•   Fosters enthusiasm and             not only on pedagogical issues but cultivates an exemplary service atti-    respons...
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The Clark Journal

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An on campus publication celebrating and highlighting departmental successes and achievements.

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The Clark Journal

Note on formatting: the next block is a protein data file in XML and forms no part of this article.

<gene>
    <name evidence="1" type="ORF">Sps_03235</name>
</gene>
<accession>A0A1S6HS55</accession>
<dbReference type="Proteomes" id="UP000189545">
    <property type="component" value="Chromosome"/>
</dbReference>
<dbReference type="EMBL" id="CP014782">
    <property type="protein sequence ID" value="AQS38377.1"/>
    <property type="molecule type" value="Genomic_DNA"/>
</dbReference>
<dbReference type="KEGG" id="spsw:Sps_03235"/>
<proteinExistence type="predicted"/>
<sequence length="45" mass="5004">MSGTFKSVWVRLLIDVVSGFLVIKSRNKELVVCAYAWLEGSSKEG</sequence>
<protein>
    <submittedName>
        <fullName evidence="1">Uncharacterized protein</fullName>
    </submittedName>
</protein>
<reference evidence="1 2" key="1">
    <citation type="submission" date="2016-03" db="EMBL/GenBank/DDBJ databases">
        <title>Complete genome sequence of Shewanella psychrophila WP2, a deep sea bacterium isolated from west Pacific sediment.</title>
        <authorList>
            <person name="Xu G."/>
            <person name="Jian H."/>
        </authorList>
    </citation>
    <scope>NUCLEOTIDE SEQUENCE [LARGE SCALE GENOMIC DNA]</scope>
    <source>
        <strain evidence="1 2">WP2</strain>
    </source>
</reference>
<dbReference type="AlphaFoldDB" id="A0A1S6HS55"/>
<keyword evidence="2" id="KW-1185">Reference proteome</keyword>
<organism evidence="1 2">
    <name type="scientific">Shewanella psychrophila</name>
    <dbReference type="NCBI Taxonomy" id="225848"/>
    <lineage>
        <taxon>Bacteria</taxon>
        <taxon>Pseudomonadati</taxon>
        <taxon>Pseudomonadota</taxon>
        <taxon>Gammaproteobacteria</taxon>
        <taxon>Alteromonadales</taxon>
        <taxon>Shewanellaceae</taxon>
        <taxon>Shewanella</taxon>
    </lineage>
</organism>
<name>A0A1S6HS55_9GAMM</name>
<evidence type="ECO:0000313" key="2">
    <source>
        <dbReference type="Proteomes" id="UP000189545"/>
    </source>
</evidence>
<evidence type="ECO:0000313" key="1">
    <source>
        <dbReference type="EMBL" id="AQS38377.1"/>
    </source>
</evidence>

1. 1. Vol. 1, No. 1 Nov. 2005 Contents The Clark Journal Invites You Welcome Page 1 to Step Inside Its Pages Collaboration & Cooperation Pages 2-3 The Chinese philosopher Confucius said, “A journey of a thousand miles On the Path from “Good to Great” begins with a single step.” Meriwether Lewis and William Clark traveled Pages 4-5 3,700 miles on their exploration of the Northwest, and still it was a seriesBuilding the Future of Clark College of single steps. Pages 6-7 The Clark Journal is the next step in campus communications at Clark Opening Doors to Education College. Pages 8-9 Smooth Sailing for Students The results of a campus-wide survey last spring indicated your desire for Pages 10-11 more substantive information about the College’s programs and goals as well as the presentation of that news in a lively and concise manner. The Innovation Is Key Clark Journal was created to do just that. Pages 12-13 Benchmarking Excellence Its name reflects the same spirit of exploration, development and commu- Pages 14-16 nication that characterized the writings and drawings of William Clark in his renowned journals. We congratulate Carl Flipper, Director of Auxiliary Learning-Centered Leadership Services, for his own historical explorations into the Lewis and Clark Pages 17-18 Expedition that inspired the name for this document. As you can see, our masthead celebrates our proud past and our vibrant future. Editorial Staff The Clark Journal complements our other new addition, Clark 24/7. Through both documents, we celebrate the accomplishments, programs, people and Editor: Barbara Kerr events that make the Clark College campus a dynamic focus of our region. Reporters: Debra Meadow & RandaLyn Novick Graphic Design: Linda Bowman Photography: Ian Beckett